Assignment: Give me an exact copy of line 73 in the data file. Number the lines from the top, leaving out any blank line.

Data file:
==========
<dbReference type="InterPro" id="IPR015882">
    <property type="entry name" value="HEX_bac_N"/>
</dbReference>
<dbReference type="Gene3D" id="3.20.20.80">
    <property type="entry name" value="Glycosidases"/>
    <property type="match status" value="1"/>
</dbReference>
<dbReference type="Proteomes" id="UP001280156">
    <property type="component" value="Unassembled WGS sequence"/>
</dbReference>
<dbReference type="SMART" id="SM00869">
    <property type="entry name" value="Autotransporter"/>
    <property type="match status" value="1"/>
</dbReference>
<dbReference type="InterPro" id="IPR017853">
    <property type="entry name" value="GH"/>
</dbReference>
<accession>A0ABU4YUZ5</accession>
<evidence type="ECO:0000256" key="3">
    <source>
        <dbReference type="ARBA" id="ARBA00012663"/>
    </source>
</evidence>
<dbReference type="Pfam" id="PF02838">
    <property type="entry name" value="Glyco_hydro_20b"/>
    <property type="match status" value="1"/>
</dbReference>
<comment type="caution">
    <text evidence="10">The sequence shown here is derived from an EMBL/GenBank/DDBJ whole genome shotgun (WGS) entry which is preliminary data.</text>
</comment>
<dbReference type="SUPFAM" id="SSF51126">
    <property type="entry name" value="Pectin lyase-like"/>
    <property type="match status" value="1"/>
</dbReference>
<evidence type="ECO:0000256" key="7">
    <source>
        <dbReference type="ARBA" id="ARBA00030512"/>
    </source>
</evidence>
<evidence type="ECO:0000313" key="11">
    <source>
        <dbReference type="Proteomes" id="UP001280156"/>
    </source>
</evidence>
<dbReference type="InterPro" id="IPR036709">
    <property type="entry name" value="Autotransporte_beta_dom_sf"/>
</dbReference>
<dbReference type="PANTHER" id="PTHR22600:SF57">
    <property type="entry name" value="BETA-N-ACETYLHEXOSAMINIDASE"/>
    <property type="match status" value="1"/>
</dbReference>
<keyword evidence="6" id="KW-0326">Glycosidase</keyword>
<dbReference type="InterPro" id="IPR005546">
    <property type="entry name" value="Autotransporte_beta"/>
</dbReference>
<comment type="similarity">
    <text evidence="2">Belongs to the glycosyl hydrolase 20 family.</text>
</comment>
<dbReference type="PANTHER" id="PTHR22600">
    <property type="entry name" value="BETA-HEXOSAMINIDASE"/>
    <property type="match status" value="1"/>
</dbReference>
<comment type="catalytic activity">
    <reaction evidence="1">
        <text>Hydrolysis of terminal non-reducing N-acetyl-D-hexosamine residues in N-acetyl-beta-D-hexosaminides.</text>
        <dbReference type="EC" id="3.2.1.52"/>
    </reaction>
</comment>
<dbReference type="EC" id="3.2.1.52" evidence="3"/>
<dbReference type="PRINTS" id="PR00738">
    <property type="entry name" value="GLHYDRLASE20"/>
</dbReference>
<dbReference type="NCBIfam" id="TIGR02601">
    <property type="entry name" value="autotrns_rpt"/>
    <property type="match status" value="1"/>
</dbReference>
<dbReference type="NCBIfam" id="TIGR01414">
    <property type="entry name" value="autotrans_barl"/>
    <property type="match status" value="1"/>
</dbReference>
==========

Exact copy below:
<dbReference type="NCBIfam" id="TIGR02601">